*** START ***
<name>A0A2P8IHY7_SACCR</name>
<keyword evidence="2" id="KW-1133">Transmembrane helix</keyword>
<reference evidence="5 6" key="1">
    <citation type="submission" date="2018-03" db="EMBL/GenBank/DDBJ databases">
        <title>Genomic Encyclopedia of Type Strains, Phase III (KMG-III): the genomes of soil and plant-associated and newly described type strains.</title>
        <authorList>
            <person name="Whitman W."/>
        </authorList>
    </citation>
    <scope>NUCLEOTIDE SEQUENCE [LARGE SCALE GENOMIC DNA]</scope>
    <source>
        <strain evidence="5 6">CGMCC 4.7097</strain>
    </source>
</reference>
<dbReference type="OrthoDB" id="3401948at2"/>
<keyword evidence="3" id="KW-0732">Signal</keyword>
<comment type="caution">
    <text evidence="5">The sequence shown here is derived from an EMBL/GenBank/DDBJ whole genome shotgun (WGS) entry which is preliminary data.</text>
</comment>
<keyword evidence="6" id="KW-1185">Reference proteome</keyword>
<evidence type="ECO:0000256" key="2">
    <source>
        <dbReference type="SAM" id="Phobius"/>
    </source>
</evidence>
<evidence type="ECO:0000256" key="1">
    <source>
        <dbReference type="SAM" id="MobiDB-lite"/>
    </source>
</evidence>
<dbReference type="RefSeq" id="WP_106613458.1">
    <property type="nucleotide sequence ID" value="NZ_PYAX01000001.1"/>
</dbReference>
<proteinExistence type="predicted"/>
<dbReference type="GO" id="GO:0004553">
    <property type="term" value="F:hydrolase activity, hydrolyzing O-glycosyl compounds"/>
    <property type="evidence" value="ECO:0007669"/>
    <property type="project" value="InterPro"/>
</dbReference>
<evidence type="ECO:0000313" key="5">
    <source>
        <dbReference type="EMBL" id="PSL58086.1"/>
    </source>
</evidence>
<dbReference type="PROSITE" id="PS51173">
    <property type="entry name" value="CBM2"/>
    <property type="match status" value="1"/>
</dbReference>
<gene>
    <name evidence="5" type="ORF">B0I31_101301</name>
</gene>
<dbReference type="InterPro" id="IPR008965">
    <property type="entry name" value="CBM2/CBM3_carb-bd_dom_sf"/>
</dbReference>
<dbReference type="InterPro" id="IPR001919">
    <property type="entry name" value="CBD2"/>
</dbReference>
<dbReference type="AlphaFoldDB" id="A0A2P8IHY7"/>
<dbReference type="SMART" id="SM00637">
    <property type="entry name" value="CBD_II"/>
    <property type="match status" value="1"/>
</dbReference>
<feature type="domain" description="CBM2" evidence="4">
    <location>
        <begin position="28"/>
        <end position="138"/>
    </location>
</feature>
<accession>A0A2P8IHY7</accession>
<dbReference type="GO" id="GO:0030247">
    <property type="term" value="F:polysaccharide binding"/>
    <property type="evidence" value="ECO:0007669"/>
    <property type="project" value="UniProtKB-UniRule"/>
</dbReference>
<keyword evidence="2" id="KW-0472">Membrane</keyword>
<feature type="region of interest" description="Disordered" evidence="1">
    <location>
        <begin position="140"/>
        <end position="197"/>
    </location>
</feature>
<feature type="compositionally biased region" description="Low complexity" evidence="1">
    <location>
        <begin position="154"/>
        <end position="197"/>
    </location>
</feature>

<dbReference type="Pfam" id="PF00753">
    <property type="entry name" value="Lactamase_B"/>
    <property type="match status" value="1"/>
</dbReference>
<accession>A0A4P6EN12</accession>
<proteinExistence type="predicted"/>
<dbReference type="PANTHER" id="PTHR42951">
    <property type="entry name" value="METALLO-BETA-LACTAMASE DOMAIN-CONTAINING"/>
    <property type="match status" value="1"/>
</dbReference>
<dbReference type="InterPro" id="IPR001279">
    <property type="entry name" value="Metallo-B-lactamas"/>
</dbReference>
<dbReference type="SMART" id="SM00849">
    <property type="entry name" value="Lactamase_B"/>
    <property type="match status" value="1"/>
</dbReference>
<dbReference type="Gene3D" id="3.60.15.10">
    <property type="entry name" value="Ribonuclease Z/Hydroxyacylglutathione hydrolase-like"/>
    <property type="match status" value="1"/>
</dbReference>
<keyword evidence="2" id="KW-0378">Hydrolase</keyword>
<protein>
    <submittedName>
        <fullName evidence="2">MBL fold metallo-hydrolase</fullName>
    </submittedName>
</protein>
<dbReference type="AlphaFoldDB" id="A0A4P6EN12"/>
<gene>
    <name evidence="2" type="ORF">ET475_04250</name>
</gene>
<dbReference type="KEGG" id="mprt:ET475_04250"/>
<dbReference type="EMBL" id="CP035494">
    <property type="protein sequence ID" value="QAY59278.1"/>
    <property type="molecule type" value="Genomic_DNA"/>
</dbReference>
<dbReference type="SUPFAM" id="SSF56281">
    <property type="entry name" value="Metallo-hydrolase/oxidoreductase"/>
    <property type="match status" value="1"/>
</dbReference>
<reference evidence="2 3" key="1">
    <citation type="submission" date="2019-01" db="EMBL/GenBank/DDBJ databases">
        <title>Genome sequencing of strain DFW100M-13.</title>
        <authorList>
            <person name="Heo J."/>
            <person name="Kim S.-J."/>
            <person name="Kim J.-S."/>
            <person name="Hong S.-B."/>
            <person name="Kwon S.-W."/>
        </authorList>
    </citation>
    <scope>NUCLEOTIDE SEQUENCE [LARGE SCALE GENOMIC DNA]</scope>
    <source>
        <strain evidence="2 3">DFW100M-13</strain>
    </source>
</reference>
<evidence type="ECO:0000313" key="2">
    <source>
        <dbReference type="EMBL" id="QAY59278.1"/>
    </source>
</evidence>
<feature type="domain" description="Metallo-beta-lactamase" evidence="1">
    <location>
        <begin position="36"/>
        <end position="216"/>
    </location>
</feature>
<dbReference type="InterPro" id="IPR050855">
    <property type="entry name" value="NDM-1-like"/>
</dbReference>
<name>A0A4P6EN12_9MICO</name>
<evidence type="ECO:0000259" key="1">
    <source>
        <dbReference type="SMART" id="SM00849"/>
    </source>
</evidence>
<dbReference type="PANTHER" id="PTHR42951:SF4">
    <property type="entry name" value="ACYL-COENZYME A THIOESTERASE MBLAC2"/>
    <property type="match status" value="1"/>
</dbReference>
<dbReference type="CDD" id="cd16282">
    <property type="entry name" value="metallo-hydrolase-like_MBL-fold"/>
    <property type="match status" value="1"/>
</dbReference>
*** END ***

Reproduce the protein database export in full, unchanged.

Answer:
<name>A0A2P8IHY7_SACCR</name>
<keyword evidence="2" id="KW-1133">Transmembrane helix</keyword>
<reference evidence="5 6" key="1">
    <citation type="submission" date="2018-03" db="EMBL/GenBank/DDBJ databases">
        <title>Genomic Encyclopedia of Type Strains, Phase III (KMG-III): the genomes of soil and plant-associated and newly described type strains.</title>
        <authorList>
            <person name="Whitman W."/>
        </authorList>
    </citation>
    <scope>NUCLEOTIDE SEQUENCE [LARGE SCALE GENOMIC DNA]</scope>
    <source>
        <strain evidence="5 6">CGMCC 4.7097</strain>
    </source>
</reference>
<dbReference type="OrthoDB" id="3401948at2"/>
<keyword evidence="3" id="KW-0732">Signal</keyword>
<comment type="caution">
    <text evidence="5">The sequence shown here is derived from an EMBL/GenBank/DDBJ whole genome shotgun (WGS) entry which is preliminary data.</text>
</comment>
<keyword evidence="6" id="KW-1185">Reference proteome</keyword>
<evidence type="ECO:0000256" key="2">
    <source>
        <dbReference type="SAM" id="Phobius"/>
    </source>
</evidence>
<evidence type="ECO:0000256" key="1">
    <source>
        <dbReference type="SAM" id="MobiDB-lite"/>
    </source>
</evidence>
<dbReference type="RefSeq" id="WP_106613458.1">
    <property type="nucleotide sequence ID" value="NZ_PYAX01000001.1"/>
</dbReference>
<proteinExistence type="predicted"/>
<dbReference type="GO" id="GO:0004553">
    <property type="term" value="F:hydrolase activity, hydrolyzing O-glycosyl compounds"/>
    <property type="evidence" value="ECO:0007669"/>
    <property type="project" value="InterPro"/>
</dbReference>
<evidence type="ECO:0000313" key="5">
    <source>
        <dbReference type="EMBL" id="PSL58086.1"/>
    </source>
</evidence>
<dbReference type="PROSITE" id="PS51173">
    <property type="entry name" value="CBM2"/>
    <property type="match status" value="1"/>
</dbReference>
<gene>
    <name evidence="5" type="ORF">B0I31_101301</name>
</gene>
<dbReference type="InterPro" id="IPR008965">
    <property type="entry name" value="CBM2/CBM3_carb-bd_dom_sf"/>
</dbReference>
<dbReference type="InterPro" id="IPR001919">
    <property type="entry name" value="CBD2"/>
</dbReference>
<dbReference type="AlphaFoldDB" id="A0A2P8IHY7"/>
<dbReference type="SMART" id="SM00637">
    <property type="entry name" value="CBD_II"/>
    <property type="match status" value="1"/>
</dbReference>
<feature type="domain" description="CBM2" evidence="4">
    <location>
        <begin position="28"/>
        <end position="138"/>
    </location>
</feature>
<accession>A0A2P8IHY7</accession>
<dbReference type="GO" id="GO:0030247">
    <property type="term" value="F:polysaccharide binding"/>
    <property type="evidence" value="ECO:0007669"/>
    <property type="project" value="UniProtKB-UniRule"/>
</dbReference>
<keyword evidence="2" id="KW-0472">Membrane</keyword>
<feature type="region of interest" description="Disordered" evidence="1">
    <location>
        <begin position="140"/>
        <end position="197"/>
    </location>
</feature>
<feature type="compositionally biased region" description="Low complexity" evidence="1">
    <location>
        <begin position="154"/>
        <end position="197"/>
    </location>
</feature>

<dbReference type="Pfam" id="PF00753">
    <property type="entry name" value="Lactamase_B"/>
    <property type="match status" value="1"/>
</dbReference>
<accession>A0A4P6EN12</accession>
<proteinExistence type="predicted"/>
<dbReference type="PANTHER" id="PTHR42951">
    <property type="entry name" value="METALLO-BETA-LACTAMASE DOMAIN-CONTAINING"/>
    <property type="match status" value="1"/>
</dbReference>
<dbReference type="InterPro" id="IPR001279">
    <property type="entry name" value="Metallo-B-lactamas"/>
</dbReference>
<dbReference type="SMART" id="SM00849">
    <property type="entry name" value="Lactamase_B"/>
    <property type="match status" value="1"/>
</dbReference>
<dbReference type="Gene3D" id="3.60.15.10">
    <property type="entry name" value="Ribonuclease Z/Hydroxyacylglutathione hydrolase-like"/>
    <property type="match status" value="1"/>
</dbReference>
<keyword evidence="2" id="KW-0378">Hydrolase</keyword>
<protein>
    <submittedName>
        <fullName evidence="2">MBL fold metallo-hydrolase</fullName>
    </submittedName>
</protein>
<dbReference type="AlphaFoldDB" id="A0A4P6EN12"/>
<gene>
    <name evidence="2" type="ORF">ET475_04250</name>
</gene>
<dbReference type="KEGG" id="mprt:ET475_04250"/>
<dbReference type="EMBL" id="CP035494">
    <property type="protein sequence ID" value="QAY59278.1"/>
    <property type="molecule type" value="Genomic_DNA"/>
</dbReference>
<dbReference type="SUPFAM" id="SSF56281">
    <property type="entry name" value="Metallo-hydrolase/oxidoreductase"/>
    <property type="match status" value="1"/>
</dbReference>
<reference evidence="2 3" key="1">
    <citation type="submission" date="2019-01" db="EMBL/GenBank/DDBJ databases">
        <title>Genome sequencing of strain DFW100M-13.</title>
        <authorList>
            <person name="Heo J."/>
            <person name="Kim S.-J."/>
            <person name="Kim J.-S."/>
            <person name="Hong S.-B."/>
            <person name="Kwon S.-W."/>
        </authorList>
    </citation>
    <scope>NUCLEOTIDE SEQUENCE [LARGE SCALE GENOMIC DNA]</scope>
    <source>
        <strain evidence="2 3">DFW100M-13</strain>
    </source>
</reference>
<evidence type="ECO:0000313" key="2">
    <source>
        <dbReference type="EMBL" id="QAY59278.1"/>
    </source>
</evidence>
<feature type="domain" description="Metallo-beta-lactamase" evidence="1">
    <location>
        <begin position="36"/>
        <end position="216"/>
    </location>
</feature>
<dbReference type="InterPro" id="IPR050855">
    <property type="entry name" value="NDM-1-like"/>
</dbReference>
<name>A0A4P6EN12_9MICO</name>
<evidence type="ECO:0000259" key="1">
    <source>
        <dbReference type="SMART" id="SM00849"/>
    </source>
</evidence>
<dbReference type="PANTHER" id="PTHR42951:SF4">
    <property type="entry name" value="ACYL-COENZYME A THIOESTERASE MBLAC2"/>
    <property type="match status" value="1"/>
</dbReference>
<dbReference type="CDD" id="cd16282">
    <property type="entry name" value="metallo-hydrolase-like_MBL-fold"/>
    <property type="match status" value="1"/>
</dbReference>